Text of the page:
The Museum of Fine Arts Boston presented its eighth annual “Hollywood Scriptures” film series program this past week. The theme and films featured in the program each are chosen by the faculty in the department of professional psychology at William James College. This year, the program centered around the theme of ‘childhood’ and opened with its first screened film, “Lion,” on April 11. The film screening was followed by a reflection led by Gemima St. Louis, an associate professor of clinical psychology at William James College.
“Lion” is a 2016 Australian film adapted from Saroo Brierley’s “A Long Way Home,” a memoir recounting the author’s journey to find his Indian birth family 25 years after he was accidentally separated from them at age five and later adopted by an Australian couple. The film received six Oscar nominations, including one for “Best Picture.”
Featuring no major antagonist, “Lion” is a celebration of human kindness and tenacity. As a child, protagonist Saroo (Dev Patel as adult Saroo and Sunny Pawar as young Saroo) is depicted as a stereotypical ‘good boy,’ both with his biological and adoptive families. He collects stones to help his biological mother with her job as a laborer. Saroo also transitions very smoothly into his new life with his adoptive parents, Sue Brierley (Nicole Kidman) and John Brierley (David Wenham). He smiles and engages with the couple during his first dinner with them, pointing at the pepper that Sue is holding and saying “pepper” to show his grasp of the English language.
His adoptive brother, Mantosh Brierley (Divian Ladwa as adult Mantosh and Keshav Jadhav as young Mantosh), finds adapting to the new family much more difficult and serves as a foil to Saroo’s charismatic character. When Saroo first arrives at the Brierleys’ house, he wanders around and gently touches different household objects along the way. Upon Mantosh’s arrival, however, he bangs his head against household items and screams. When Saroo catches Sue crying over Mantosh’s hysterical reaction to his new home, he wraps his arms around his adoptive mother’s neck to console her.
The film depicts Sue and John as a selfless couple who adopt and raise Saroo and Mantosh almost out of a sense of moral obligation. The Brierleys’ genuine kindness is evident in their patient and protective responses to Mantosh’s sporadic hysteria and refusal to partake in family events. John Brierley takes Mantosh in his arms as Mantosh kicks and screams upon his arrival at the Brierleys’ house in order to both physically protect and emotionally console him. The Brierleys offer Mantosh as much love and care as they can, even under the pressure of blunt rejections from Mantosh himself.
Saroo’s birth mother Kamla (Priyanka Bose) also perseveres through the harsh challenges of raising her children. As an illiterate single mother, she carries rocks to support her three children. In Saroo’s flashback, his birth mother brings him to work, and at times pauses to hug him, praise him for bringing her rocks and pet him on his head. Despite the fatigue of work and hardship of life, Saroo’s birth mother always offers her little boy a haven of maternal love. Even more admirably, Saroo’s birth mother, for 25 years, has never moved far away from the house where Saroo is born, in the hopes that Saroo might one day search for his past home.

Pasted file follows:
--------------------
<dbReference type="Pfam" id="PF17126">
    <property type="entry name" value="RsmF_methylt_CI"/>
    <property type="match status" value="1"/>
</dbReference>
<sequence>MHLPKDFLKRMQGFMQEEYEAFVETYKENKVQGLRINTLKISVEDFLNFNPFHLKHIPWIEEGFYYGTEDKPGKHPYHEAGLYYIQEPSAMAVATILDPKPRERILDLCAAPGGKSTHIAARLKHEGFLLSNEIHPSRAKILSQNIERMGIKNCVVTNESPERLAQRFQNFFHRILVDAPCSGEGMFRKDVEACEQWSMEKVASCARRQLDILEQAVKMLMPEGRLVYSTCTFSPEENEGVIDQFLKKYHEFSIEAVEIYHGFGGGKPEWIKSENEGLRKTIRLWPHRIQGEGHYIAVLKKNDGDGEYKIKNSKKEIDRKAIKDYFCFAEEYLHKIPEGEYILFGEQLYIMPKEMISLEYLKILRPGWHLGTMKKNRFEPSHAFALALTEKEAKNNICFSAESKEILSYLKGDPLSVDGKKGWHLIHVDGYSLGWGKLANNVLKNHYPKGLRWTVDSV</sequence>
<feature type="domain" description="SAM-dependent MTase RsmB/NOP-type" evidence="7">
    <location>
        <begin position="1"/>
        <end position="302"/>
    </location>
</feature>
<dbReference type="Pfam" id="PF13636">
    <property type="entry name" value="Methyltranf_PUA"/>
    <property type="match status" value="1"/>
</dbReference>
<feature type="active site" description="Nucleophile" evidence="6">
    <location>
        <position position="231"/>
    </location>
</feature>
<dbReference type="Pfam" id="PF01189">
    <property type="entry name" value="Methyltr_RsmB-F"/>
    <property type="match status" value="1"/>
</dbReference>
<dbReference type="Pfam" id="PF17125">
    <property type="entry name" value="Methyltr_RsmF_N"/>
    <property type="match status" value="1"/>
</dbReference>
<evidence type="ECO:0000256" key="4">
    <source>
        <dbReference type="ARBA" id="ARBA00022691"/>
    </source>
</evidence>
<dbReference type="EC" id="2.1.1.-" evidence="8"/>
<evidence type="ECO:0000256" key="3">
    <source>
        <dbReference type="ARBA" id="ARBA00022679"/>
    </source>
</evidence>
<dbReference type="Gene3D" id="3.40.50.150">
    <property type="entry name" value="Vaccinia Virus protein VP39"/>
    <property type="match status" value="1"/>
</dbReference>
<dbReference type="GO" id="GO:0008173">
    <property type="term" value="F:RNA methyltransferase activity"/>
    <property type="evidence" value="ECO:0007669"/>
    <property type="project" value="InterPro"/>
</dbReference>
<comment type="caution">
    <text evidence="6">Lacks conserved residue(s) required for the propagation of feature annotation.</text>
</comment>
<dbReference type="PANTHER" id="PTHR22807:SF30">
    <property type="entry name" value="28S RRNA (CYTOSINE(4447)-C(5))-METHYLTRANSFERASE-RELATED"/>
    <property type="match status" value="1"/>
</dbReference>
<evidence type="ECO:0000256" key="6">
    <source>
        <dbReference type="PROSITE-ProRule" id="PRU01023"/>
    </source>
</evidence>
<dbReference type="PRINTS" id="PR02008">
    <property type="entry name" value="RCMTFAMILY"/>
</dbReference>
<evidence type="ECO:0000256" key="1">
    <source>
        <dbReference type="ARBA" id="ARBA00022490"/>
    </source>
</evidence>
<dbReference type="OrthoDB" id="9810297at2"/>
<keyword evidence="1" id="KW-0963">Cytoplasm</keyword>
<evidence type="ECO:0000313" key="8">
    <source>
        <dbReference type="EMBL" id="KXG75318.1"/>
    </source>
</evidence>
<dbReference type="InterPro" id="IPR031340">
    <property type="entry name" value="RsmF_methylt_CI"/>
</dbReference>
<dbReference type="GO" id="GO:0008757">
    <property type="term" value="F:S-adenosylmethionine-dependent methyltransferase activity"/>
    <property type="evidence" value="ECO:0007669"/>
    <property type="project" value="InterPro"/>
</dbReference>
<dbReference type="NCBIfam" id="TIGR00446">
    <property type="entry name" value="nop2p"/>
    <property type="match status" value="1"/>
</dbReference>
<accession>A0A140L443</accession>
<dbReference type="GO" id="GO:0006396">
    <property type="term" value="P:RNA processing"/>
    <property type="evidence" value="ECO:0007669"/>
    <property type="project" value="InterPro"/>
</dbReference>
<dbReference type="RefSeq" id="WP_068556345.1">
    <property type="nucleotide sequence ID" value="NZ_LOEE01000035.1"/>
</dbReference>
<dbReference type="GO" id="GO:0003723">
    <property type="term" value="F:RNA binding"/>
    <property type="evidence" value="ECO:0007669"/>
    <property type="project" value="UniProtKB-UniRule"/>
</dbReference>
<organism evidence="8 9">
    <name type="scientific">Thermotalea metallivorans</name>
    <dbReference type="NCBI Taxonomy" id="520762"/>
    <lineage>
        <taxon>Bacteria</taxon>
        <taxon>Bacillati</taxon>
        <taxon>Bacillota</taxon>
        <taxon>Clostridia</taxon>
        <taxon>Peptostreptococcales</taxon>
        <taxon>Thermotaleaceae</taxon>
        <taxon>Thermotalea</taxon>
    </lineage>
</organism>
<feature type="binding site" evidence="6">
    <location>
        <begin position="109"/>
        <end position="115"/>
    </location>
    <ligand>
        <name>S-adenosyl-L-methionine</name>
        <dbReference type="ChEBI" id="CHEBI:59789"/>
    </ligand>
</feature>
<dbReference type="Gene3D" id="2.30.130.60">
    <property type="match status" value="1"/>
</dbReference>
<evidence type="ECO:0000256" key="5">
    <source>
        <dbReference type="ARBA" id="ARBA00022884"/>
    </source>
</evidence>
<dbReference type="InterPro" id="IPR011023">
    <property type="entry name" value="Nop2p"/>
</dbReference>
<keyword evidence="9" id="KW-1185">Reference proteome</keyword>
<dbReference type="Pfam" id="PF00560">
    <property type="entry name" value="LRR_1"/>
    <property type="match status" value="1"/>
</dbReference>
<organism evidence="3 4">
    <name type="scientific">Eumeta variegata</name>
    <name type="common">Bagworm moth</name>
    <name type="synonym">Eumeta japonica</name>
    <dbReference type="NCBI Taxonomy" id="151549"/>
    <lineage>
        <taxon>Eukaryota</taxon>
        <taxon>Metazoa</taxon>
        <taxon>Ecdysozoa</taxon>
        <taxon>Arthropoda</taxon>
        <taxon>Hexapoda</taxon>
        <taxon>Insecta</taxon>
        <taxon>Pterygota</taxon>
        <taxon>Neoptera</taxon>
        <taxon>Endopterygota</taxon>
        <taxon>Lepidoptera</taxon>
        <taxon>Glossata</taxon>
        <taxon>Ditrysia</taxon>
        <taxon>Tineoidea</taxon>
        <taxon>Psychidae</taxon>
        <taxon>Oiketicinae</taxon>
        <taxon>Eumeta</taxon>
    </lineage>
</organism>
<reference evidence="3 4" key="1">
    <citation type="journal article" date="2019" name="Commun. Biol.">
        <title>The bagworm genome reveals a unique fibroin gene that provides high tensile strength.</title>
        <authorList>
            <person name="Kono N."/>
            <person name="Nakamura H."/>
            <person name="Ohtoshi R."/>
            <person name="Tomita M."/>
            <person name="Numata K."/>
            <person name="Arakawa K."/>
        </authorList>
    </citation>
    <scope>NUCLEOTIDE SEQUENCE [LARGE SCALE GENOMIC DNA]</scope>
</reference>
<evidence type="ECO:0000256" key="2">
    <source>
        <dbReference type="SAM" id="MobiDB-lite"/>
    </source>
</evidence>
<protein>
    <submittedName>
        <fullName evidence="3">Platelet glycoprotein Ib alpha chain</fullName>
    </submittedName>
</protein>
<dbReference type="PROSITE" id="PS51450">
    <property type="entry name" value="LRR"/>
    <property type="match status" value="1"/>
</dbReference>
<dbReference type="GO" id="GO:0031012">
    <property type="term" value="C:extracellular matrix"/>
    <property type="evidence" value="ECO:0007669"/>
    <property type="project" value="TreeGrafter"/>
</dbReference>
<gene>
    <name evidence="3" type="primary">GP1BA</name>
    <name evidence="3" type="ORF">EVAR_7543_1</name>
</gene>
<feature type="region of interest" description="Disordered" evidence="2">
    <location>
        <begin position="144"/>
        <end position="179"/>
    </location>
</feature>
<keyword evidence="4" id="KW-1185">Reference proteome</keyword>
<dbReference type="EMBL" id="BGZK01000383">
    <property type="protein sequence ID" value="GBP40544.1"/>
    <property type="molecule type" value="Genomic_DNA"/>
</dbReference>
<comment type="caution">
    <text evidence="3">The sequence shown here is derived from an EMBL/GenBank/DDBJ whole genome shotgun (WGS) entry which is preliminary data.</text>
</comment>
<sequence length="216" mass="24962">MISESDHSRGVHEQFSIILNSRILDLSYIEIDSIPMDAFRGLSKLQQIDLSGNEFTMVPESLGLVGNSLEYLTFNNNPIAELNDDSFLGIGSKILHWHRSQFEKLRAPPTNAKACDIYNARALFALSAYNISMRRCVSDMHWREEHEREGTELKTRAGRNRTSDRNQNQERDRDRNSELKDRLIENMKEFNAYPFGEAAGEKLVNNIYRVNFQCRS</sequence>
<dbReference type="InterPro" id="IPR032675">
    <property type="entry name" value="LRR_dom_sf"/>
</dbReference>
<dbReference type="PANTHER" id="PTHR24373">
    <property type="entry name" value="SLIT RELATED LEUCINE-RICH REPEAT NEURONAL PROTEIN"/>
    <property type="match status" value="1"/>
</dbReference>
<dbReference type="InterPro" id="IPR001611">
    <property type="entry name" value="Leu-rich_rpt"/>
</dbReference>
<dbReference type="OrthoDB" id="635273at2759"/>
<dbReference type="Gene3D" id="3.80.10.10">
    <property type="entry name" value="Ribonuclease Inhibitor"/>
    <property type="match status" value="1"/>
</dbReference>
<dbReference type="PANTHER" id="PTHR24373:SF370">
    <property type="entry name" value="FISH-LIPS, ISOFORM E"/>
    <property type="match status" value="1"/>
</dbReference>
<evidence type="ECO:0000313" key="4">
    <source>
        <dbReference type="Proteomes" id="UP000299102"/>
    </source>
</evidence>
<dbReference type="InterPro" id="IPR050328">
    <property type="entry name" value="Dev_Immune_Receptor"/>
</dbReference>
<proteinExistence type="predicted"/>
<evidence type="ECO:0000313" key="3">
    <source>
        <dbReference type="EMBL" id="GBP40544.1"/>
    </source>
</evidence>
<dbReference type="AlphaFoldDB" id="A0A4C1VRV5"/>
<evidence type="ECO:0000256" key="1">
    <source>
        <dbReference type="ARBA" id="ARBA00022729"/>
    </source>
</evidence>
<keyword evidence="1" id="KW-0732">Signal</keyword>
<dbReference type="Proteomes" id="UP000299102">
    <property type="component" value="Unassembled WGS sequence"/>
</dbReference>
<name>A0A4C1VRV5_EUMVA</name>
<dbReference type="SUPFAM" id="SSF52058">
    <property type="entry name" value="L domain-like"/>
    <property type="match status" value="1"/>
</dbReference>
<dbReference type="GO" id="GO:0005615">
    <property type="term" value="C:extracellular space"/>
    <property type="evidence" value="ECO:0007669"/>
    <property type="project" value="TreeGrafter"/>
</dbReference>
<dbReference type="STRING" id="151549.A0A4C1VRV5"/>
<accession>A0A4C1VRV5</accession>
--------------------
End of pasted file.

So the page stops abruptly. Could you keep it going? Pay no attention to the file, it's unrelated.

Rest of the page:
Guddu (Abhishek Bharate), Saroo’s biological older brother, is arguably the simplest and also the most lovable character in “Lion.” Guddu is the only character in the film that appears only as part of Saroo’s memories — the two are scavenging together the same day that Saroo boards the train that separates him from his birth family. Guddu’s ephemerality casts a literal angelic light on him, rendering his interactions with Saroo as the protective big brother nostalgic, sweet and perfect.
In the discussion following the film screening, St. Louis revealed the causal relationship between the kindness of Saroo and that of his birth mother and his adoptive parents. According to St. Louis, Saroo’s confident and caring personality is a product of the love that he has received from his two families, especially his two mothers.
“It is so palpable that you can feel it, in the kindness of her heart, in her eyes, in her gentle touch, and in her warm embrace,” St. Louis said about Saroo’s birth mother. “Without [his biological mother] even having to say a word, Saroo knew that he was loved unconditionally.”
St. Louis went on to explain that Saroo, upon losing his intimate connection with his birth mother, is fortunately bathed in a similarly selfless love from his adoptive mother. She described the strong effect that such loving family environment has on the future development of a young child.
“When children are that securely attached, they have a remarkable ability to build healthy relationships, not only during childhood, but throughout their adolescence, into [their] adulthood,” St. Louis said.
“Lion” presents the concept of familial bond as unbound by neither time nor blood, and the story demonstrates humanity’s marvelous ability to connect with one another via mere kindness and love.